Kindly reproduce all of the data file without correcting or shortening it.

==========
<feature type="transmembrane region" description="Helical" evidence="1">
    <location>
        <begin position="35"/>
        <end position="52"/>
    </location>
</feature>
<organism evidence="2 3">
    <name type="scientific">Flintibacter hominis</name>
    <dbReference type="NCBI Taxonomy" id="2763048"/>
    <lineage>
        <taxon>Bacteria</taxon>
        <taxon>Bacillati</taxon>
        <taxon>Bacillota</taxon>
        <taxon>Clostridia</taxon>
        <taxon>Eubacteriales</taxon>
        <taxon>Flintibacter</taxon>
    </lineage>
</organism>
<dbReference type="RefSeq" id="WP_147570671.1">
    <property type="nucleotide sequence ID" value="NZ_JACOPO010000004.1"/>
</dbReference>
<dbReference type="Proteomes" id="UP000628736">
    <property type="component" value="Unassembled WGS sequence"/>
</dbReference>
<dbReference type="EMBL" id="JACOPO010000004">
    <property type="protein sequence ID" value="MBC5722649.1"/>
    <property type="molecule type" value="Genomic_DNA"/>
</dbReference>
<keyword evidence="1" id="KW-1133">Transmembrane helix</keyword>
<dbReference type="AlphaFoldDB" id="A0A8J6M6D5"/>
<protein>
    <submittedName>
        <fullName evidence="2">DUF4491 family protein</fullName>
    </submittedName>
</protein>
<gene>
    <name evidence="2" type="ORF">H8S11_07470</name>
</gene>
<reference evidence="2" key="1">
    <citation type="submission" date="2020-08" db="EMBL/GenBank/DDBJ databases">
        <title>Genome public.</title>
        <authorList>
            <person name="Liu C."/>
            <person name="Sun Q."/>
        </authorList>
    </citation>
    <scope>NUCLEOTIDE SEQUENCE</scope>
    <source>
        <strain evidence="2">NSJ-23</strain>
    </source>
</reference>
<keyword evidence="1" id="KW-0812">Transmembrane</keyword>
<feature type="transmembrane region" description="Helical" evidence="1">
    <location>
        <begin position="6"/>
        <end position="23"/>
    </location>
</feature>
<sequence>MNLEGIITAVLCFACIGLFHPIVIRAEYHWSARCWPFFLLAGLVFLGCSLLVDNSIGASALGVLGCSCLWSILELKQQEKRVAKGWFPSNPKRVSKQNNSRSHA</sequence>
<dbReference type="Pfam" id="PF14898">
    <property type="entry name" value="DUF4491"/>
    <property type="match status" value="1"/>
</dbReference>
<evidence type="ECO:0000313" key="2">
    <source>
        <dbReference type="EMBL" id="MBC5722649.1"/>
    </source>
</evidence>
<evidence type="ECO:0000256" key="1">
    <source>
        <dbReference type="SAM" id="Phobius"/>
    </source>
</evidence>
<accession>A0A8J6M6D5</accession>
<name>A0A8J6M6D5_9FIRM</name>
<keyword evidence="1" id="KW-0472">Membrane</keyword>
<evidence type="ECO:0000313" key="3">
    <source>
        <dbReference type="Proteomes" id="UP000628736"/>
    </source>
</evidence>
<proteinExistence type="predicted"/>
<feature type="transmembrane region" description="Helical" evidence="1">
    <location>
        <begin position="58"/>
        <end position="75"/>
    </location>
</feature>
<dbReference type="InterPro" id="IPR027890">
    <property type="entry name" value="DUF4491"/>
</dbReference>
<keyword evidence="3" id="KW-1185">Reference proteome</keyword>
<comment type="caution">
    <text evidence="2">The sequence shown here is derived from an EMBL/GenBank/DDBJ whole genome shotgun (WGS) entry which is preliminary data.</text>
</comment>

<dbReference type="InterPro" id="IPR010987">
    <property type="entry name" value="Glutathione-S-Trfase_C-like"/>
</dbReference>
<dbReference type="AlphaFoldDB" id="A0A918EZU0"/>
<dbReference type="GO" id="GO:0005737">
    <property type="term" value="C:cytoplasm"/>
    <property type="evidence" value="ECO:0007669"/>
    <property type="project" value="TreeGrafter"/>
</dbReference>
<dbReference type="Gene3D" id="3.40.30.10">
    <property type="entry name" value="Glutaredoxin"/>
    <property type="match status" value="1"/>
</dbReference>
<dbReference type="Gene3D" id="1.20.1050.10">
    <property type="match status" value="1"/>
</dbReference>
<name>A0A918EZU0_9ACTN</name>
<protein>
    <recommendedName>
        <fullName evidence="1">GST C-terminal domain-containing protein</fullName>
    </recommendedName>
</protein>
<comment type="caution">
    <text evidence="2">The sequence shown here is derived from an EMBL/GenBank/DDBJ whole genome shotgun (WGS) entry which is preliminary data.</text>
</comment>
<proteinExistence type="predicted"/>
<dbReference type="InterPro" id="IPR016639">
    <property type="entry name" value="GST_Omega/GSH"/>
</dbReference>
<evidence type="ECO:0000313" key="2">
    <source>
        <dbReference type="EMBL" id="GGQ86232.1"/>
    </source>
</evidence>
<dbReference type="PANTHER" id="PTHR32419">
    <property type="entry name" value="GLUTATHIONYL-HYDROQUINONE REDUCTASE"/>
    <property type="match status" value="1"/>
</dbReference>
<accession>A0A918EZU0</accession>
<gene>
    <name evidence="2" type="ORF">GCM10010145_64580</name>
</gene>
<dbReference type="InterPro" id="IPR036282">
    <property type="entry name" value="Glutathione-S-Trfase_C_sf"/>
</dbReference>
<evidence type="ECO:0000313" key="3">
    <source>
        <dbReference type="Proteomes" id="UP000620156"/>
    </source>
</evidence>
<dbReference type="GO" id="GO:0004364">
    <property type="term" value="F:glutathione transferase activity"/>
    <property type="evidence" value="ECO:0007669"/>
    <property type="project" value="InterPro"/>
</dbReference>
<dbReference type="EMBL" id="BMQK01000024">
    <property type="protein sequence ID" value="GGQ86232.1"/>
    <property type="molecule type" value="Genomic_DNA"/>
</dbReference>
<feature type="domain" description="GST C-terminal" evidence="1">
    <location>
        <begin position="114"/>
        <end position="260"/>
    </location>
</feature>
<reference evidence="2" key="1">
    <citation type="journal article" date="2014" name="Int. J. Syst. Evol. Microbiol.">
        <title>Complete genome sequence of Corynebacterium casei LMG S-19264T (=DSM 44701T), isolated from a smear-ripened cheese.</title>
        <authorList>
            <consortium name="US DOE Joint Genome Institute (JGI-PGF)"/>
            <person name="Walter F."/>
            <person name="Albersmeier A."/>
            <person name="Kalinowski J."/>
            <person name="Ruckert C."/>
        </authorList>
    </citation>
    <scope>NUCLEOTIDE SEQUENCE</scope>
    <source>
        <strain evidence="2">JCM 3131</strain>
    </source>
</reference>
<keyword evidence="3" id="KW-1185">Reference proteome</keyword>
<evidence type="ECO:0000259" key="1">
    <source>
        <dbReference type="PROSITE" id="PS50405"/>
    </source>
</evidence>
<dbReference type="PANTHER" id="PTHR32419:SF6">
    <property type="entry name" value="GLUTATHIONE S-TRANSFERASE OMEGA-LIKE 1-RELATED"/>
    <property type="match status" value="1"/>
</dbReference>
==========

<feature type="transmembrane region" description="Helical" evidence="1">
    <location>
        <begin position="35"/>
        <end position="52"/>
    </location>
</feature>
<organism evidence="2 3">
    <name type="scientific">Flintibacter hominis</name>
    <dbReference type="NCBI Taxonomy" id="2763048"/>
    <lineage>
        <taxon>Bacteria</taxon>
        <taxon>Bacillati</taxon>
        <taxon>Bacillota</taxon>
        <taxon>Clostridia</taxon>
        <taxon>Eubacteriales</taxon>
        <taxon>Flintibacter</taxon>
    </lineage>
</organism>
<dbReference type="RefSeq" id="WP_147570671.1">
    <property type="nucleotide sequence ID" value="NZ_JACOPO010000004.1"/>
</dbReference>
<dbReference type="Proteomes" id="UP000628736">
    <property type="component" value="Unassembled WGS sequence"/>
</dbReference>
<dbReference type="EMBL" id="JACOPO010000004">
    <property type="protein sequence ID" value="MBC5722649.1"/>
    <property type="molecule type" value="Genomic_DNA"/>
</dbReference>
<keyword evidence="1" id="KW-1133">Transmembrane helix</keyword>
<dbReference type="AlphaFoldDB" id="A0A8J6M6D5"/>
<protein>
    <submittedName>
        <fullName evidence="2">DUF4491 family protein</fullName>
    </submittedName>
</protein>
<gene>
    <name evidence="2" type="ORF">H8S11_07470</name>
</gene>
<reference evidence="2" key="1">
    <citation type="submission" date="2020-08" db="EMBL/GenBank/DDBJ databases">
        <title>Genome public.</title>
        <authorList>
            <person name="Liu C."/>
            <person name="Sun Q."/>
        </authorList>
    </citation>
    <scope>NUCLEOTIDE SEQUENCE</scope>
    <source>
        <strain evidence="2">NSJ-23</strain>
    </source>
</reference>
<keyword evidence="1" id="KW-0812">Transmembrane</keyword>
<feature type="transmembrane region" description="Helical" evidence="1">
    <location>
        <begin position="6"/>
        <end position="23"/>
    </location>
</feature>
<sequence>MNLEGIITAVLCFACIGLFHPIVIRAEYHWSARCWPFFLLAGLVFLGCSLLVDNSIGASALGVLGCSCLWSILELKQQEKRVAKGWFPSNPKRVSKQNNSRSHA</sequence>
<dbReference type="Pfam" id="PF14898">
    <property type="entry name" value="DUF4491"/>
    <property type="match status" value="1"/>
</dbReference>
<evidence type="ECO:0000313" key="2">
    <source>
        <dbReference type="EMBL" id="MBC5722649.1"/>
    </source>
</evidence>
<evidence type="ECO:0000256" key="1">
    <source>
        <dbReference type="SAM" id="Phobius"/>
    </source>
</evidence>
<accession>A0A8J6M6D5</accession>
<name>A0A8J6M6D5_9FIRM</name>
<keyword evidence="1" id="KW-0472">Membrane</keyword>
<evidence type="ECO:0000313" key="3">
    <source>
        <dbReference type="Proteomes" id="UP000628736"/>
    </source>
</evidence>
<proteinExistence type="predicted"/>
<feature type="transmembrane region" description="Helical" evidence="1">
    <location>
        <begin position="58"/>
        <end position="75"/>
    </location>
</feature>
<dbReference type="InterPro" id="IPR027890">
    <property type="entry name" value="DUF4491"/>
</dbReference>
<keyword evidence="3" id="KW-1185">Reference proteome</keyword>
<comment type="caution">
    <text evidence="2">The sequence shown here is derived from an EMBL/GenBank/DDBJ whole genome shotgun (WGS) entry which is preliminary data.</text>
</comment>

<dbReference type="InterPro" id="IPR010987">
    <property type="entry name" value="Glutathione-S-Trfase_C-like"/>
</dbReference>
<dbReference type="AlphaFoldDB" id="A0A918EZU0"/>
<dbReference type="GO" id="GO:0005737">
    <property type="term" value="C:cytoplasm"/>
    <property type="evidence" value="ECO:0007669"/>
    <property type="project" value="TreeGrafter"/>
</dbReference>
<dbReference type="Gene3D" id="3.40.30.10">
    <property type="entry name" value="Glutaredoxin"/>
    <property type="match status" value="1"/>
</dbReference>
<dbReference type="Gene3D" id="1.20.1050.10">
    <property type="match status" value="1"/>
</dbReference>
<name>A0A918EZU0_9ACTN</name>
<protein>
    <recommendedName>
        <fullName evidence="1">GST C-terminal domain-containing protein</fullName>
    </recommendedName>
</protein>
<comment type="caution">
    <text evidence="2">The sequence shown here is derived from an EMBL/GenBank/DDBJ whole genome shotgun (WGS) entry which is preliminary data.</text>
</comment>
<proteinExistence type="predicted"/>
<dbReference type="InterPro" id="IPR016639">
    <property type="entry name" value="GST_Omega/GSH"/>
</dbReference>
<evidence type="ECO:0000313" key="2">
    <source>
        <dbReference type="EMBL" id="GGQ86232.1"/>
    </source>
</evidence>
<dbReference type="PANTHER" id="PTHR32419">
    <property type="entry name" value="GLUTATHIONYL-HYDROQUINONE REDUCTASE"/>
    <property type="match status" value="1"/>
</dbReference>
<accession>A0A918EZU0</accession>
<gene>
    <name evidence="2" type="ORF">GCM10010145_64580</name>
</gene>
<dbReference type="InterPro" id="IPR036282">
    <property type="entry name" value="Glutathione-S-Trfase_C_sf"/>
</dbReference>
<evidence type="ECO:0000313" key="3">
    <source>
        <dbReference type="Proteomes" id="UP000620156"/>
    </source>
</evidence>
<dbReference type="GO" id="GO:0004364">
    <property type="term" value="F:glutathione transferase activity"/>
    <property type="evidence" value="ECO:0007669"/>
    <property type="project" value="InterPro"/>
</dbReference>
<dbReference type="EMBL" id="BMQK01000024">
    <property type="protein sequence ID" value="GGQ86232.1"/>
    <property type="molecule type" value="Genomic_DNA"/>
</dbReference>
<feature type="domain" description="GST C-terminal" evidence="1">
    <location>
        <begin position="114"/>
        <end position="260"/>
    </location>
</feature>
<reference evidence="2" key="1">
    <citation type="journal article" date="2014" name="Int. J. Syst. Evol. Microbiol.">
        <title>Complete genome sequence of Corynebacterium casei LMG S-19264T (=DSM 44701T), isolated from a smear-ripened cheese.</title>
        <authorList>
            <consortium name="US DOE Joint Genome Institute (JGI-PGF)"/>
            <person name="Walter F."/>
            <person name="Albersmeier A."/>
            <person name="Kalinowski J."/>
            <person name="Ruckert C."/>
        </authorList>
    </citation>
    <scope>NUCLEOTIDE SEQUENCE</scope>
    <source>
        <strain evidence="2">JCM 3131</strain>
    </source>
</reference>
<keyword evidence="3" id="KW-1185">Reference proteome</keyword>
<evidence type="ECO:0000259" key="1">
    <source>
        <dbReference type="PROSITE" id="PS50405"/>
    </source>
</evidence>
<dbReference type="PANTHER" id="PTHR32419:SF6">
    <property type="entry name" value="GLUTATHIONE S-TRANSFERASE OMEGA-LIKE 1-RELATED"/>
    <property type="match status" value="1"/>
</dbReference>